Silent cyber risk outlook

Is silent cyber risk creeping up on insurers?

September 11, 2017
| United States

by Anthony Dagostino & Mark Synnott

Insurance policies specifically designed to cover cyber risk are a growing segment of the market. However, insurers are increasingly concerned about silent cyber exposure: potential cyber-related losses due to silent coverage from insurance policies not specifically designed to cover cyber risk.

Because very little reliable data on this topic can be found, we conducted a survey about the likelihood and potential financial implications of cyber-related losses under policies where cyber risk is neither specifically included nor excluded (so-called “silent cyber”). This might include scenarios such as:

  • An attack on an industrial plant’s control system causing a boiler explosion that leads to massive property damage from a fire
  • An attack on a transit system causing a train derailment that results in bodily injury or death
  • Malware causing an elevator to fail, leading to multiple casualties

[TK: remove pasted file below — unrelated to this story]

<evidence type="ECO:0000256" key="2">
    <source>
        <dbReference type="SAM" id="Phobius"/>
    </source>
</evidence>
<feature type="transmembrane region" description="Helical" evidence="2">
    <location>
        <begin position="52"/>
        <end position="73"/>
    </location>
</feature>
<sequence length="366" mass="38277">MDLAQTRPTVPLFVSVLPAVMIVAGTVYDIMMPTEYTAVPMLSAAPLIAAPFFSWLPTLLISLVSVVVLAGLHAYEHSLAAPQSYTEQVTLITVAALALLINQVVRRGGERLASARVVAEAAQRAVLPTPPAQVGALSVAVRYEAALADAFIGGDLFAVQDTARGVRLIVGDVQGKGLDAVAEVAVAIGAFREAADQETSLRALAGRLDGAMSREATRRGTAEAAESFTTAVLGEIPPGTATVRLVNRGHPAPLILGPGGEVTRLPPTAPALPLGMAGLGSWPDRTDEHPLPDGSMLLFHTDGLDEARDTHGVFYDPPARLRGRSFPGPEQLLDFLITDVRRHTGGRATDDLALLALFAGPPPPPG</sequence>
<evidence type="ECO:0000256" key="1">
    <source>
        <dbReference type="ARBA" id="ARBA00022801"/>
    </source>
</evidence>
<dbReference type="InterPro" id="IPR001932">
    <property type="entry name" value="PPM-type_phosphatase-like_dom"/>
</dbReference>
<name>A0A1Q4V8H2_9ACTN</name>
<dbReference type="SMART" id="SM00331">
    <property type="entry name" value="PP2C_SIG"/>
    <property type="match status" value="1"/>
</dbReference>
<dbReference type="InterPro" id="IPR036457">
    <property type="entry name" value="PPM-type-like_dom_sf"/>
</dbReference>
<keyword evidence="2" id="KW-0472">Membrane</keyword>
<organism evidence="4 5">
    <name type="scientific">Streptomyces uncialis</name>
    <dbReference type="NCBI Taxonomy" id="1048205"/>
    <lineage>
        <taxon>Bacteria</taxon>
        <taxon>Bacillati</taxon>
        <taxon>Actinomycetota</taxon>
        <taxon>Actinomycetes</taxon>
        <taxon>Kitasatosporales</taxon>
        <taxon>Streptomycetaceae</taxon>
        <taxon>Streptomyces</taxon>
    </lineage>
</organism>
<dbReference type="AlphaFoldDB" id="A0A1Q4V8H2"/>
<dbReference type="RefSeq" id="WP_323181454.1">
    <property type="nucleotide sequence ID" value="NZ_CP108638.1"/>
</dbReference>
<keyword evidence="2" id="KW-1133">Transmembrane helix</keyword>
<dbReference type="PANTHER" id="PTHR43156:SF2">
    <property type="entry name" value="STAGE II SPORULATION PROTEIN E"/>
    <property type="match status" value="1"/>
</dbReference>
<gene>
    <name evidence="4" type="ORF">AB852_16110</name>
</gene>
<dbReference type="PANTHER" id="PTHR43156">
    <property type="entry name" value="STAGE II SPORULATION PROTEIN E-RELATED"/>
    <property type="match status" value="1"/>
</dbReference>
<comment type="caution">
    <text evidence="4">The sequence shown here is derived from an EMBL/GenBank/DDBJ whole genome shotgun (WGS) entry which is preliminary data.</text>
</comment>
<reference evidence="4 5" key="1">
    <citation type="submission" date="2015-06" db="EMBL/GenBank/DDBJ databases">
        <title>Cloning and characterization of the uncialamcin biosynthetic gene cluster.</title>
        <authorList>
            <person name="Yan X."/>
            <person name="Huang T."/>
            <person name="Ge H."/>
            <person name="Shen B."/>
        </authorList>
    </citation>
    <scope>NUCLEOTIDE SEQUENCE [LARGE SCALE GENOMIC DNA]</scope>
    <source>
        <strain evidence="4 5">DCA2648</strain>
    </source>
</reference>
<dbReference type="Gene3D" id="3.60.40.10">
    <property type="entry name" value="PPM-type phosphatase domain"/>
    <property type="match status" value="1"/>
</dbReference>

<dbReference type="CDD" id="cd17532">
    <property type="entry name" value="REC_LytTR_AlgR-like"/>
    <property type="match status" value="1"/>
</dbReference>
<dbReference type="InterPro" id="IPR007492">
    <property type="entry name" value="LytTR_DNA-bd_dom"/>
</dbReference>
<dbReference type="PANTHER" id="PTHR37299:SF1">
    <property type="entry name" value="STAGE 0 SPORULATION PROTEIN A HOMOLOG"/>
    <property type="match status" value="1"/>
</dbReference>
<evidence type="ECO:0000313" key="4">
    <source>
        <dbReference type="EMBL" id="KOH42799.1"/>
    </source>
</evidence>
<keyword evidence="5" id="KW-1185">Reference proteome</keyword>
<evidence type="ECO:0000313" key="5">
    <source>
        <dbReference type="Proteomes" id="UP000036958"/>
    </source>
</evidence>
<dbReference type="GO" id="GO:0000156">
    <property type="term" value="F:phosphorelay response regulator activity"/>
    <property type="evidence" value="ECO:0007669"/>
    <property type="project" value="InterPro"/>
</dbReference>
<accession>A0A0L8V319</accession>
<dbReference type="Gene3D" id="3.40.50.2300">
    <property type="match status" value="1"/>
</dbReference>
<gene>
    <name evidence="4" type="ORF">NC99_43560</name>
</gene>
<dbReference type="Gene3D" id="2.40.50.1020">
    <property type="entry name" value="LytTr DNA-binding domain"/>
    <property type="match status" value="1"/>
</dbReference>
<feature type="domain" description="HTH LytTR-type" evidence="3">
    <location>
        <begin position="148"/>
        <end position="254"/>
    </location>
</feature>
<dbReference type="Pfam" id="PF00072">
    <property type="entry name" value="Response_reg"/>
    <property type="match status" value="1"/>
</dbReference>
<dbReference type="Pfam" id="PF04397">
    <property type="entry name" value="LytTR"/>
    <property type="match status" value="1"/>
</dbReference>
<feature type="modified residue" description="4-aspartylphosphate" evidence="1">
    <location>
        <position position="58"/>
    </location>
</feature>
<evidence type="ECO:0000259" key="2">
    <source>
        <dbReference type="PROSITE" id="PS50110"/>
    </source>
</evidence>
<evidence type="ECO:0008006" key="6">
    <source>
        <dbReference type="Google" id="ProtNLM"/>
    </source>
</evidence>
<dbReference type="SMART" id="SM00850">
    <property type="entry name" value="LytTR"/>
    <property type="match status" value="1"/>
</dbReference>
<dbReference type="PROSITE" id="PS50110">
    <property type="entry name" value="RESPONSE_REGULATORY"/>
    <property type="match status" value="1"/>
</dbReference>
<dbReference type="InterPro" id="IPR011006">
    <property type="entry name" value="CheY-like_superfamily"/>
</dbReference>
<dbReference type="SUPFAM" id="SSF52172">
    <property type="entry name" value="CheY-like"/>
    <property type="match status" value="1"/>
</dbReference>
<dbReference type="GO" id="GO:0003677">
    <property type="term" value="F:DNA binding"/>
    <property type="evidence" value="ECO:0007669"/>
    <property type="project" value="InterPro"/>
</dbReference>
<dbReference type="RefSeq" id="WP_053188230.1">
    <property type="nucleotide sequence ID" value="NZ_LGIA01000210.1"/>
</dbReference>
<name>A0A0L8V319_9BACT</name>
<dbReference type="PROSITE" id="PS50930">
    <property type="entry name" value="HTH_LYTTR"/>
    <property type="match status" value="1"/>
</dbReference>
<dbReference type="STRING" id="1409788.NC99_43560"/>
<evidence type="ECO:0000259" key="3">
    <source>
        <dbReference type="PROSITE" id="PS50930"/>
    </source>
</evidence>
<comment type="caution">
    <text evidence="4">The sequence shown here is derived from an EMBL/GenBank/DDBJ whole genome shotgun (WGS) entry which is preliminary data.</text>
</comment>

• A malware-infected GPS-linked navigation system incorrectly guiding a driver, causing a traffic accident that triggers an auto liability claim

Will the policies pay out, or won’t they? That will of course depend on the policy wordings and the specifics of the occurrences, but these hypothetical examples nonetheless illustrate the danger of silent cyber events pushing up loss ratios on policies not specifically meant to cover cyber risk.

So we wanted to find out how big an issue this could be for insurers. Our survey sample comprised nearly 750 participants: leaders and experts at more than 70 insurance companies and groups around the world as well as within Willis Towers Watson. The focus for the survey was four insurance lines of business: first-party property, third-party auto liability, third-party other liability, and workers compensation.